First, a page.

Chicago Art Talks: Insider Secrets (and What Some Artists Want You to Know While Others May Not!)


Painting by Jackson Pollack; mobile by Alexander Calder

“Paint as you like and die happy.” — Henry Miller

There is a very difficult journey that some brave artists take: It’s the journey of unlearning. To take all you have learned about the rules of perspective, proportion, light and shadow … and let those rules guide you into a place of breaking them.

By Joan Mitchell

By Joan Mitchell

Breaking the rules in art successfully is not about “anything goes”; it’s a deep and personal journey. It’s about going beyond the rules into a “no man’s land” where you are very much working alone, from instinct, and completely dependent on your imagination.

Rendering realism is a discipline that I have great respect for, but a brilliant abstractionist can bring me to my knees in awe. That requires something different: imagination, flow, disidentifying from the outcome and surrendering to the present. It is why so many artists move into abstraction in later years and find the greatest joy there.

I am thinking about all of this as a result of having visited the Modern Wing of the Art Institute of Chicago. I have yet to stand in one of my favorite galleries while gazing upon the great works of Cy Twombly, Joan Mitchell, Jackson Pollack and many other of the Abstract Expressionist works without overhearing comments like “I could do that,” “My kid could do that,” and other versions of this nonsense.

I realize that this comes from a place of not understanding, but the truth is, no, you can’t do that. That is why you don’t have paintings hanging in museums and they do.

By Cy Twombly

By Cy Twombly

Upon hearing such statements, I have an immediate desire to hand the speaker a canvas and paint, along with an invitation to try — with helping them grow in their own appreciation as my only intention.

You do not have to like it — everyone, after all, has his or her own preferences when it comes to visual appeal — but it’s useful to have an understanding: It is not a lack of knowing the rules that takes an artist to abstraction, but a moving beyond them. It’s like the old saying: “You have to learn the rules to break them.”

Understand that most of your favorite artists’ work likely moved into more abstraction with age. It’s a joyful place for an artist to paint — not by rendering reality, but from their heart, their own creative filter, which takes years to truly know and trust.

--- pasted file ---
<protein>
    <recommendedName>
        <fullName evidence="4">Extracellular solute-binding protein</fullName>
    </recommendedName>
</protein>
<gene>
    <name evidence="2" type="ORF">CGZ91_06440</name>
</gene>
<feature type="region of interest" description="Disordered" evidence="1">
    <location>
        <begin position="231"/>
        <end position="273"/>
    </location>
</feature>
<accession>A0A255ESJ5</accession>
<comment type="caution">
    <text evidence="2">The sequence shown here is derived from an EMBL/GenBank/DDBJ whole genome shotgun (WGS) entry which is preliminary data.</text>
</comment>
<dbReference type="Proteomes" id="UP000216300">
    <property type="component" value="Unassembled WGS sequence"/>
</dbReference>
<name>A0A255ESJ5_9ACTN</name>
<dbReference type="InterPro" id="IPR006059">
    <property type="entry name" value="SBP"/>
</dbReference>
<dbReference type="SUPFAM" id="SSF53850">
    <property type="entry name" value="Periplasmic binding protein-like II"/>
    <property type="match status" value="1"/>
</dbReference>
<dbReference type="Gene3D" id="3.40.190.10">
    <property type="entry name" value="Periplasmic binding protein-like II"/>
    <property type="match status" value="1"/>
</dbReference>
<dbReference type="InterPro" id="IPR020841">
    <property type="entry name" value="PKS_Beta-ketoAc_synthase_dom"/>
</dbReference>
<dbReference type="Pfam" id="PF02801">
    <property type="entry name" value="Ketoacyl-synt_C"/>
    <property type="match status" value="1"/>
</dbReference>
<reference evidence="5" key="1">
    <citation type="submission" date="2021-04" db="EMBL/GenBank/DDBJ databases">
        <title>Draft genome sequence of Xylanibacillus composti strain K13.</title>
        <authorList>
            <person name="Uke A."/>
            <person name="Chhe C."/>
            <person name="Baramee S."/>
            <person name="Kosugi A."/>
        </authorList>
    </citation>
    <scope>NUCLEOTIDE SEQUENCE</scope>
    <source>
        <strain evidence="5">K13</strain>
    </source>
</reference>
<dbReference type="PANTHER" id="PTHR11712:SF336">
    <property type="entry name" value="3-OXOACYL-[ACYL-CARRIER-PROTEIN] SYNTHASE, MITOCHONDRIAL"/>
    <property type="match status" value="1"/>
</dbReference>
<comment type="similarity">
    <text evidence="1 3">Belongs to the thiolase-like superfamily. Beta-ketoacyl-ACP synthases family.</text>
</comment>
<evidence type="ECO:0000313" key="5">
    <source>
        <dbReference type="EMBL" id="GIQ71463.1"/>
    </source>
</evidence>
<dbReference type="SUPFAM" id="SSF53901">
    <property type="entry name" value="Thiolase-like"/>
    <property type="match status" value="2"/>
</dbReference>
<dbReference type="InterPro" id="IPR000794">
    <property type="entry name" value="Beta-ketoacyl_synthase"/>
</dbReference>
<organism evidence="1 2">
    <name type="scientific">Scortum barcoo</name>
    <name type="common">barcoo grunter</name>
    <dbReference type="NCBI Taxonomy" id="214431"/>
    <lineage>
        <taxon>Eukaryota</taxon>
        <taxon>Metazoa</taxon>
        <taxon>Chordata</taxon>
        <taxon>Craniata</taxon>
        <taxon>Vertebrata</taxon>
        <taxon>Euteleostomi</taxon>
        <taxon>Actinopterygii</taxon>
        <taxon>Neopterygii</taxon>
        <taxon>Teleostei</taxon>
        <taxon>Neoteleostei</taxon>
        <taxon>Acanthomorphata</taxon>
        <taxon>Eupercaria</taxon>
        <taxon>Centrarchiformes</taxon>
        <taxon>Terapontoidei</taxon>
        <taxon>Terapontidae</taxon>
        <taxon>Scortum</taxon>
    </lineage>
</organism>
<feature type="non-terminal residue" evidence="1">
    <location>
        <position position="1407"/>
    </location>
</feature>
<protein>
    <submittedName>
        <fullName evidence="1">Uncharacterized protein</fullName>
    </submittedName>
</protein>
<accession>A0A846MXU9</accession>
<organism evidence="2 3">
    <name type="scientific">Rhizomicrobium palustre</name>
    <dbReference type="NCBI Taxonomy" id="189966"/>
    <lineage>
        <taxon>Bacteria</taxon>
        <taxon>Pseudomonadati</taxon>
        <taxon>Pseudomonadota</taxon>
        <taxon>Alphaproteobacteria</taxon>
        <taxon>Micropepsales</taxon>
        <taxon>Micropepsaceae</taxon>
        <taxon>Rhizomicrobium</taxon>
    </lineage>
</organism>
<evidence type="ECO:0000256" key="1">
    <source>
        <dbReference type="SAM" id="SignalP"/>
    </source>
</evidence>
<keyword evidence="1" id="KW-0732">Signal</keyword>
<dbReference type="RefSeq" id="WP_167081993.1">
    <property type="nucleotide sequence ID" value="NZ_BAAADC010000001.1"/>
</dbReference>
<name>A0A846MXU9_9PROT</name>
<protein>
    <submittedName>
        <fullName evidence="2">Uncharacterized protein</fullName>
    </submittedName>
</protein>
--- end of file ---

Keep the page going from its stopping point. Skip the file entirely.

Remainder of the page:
Cheers to breaking the rules and finding happiness outside the box!

Details of Joan Mitchell’s work:



Details of Cy Twombly’s work:


Pieces by Gerhart Richter — a great example of his early work towards realism, and his later abstract works:

2 responses »

  1. Thanks so much for this posting, Stephanie. I’m not an artist. I do lead an organization that is documenting all of Chicago’s public art; and I am a docent at Chicago Architecture Foundation, where I developed and lead two tours named “Hidden (Mostly Outdoor) Art” and “Hidden (Mostly Indoor) Art”. I have often in my life had people look at works by artists like John Henry and say, as you suggested, “I could have done that” or “Anyone could have done that.” I always respond, “Well, did you?” Or, ” ‘Anyone’ wasn’t the artist. It was John Henry, and he did this with intention and great skill – both things that just about all ‘Anyones’ lack.”

    I, too, love the various abstractionists and have stood in the Modern Wing and been entranced by their work. What’s amazing to me is that we are 50 to 120 years beyond the heydays of many of the artists shown in the Modern Wing, but people still pine for the art of the monumental sculptors and of those they think were “realists.” The fun for me is every now and again to point at a couple of things in a painting or a sculpture and to try to peel the nictitating membrane from covered eyes. Sometimes it actually works.

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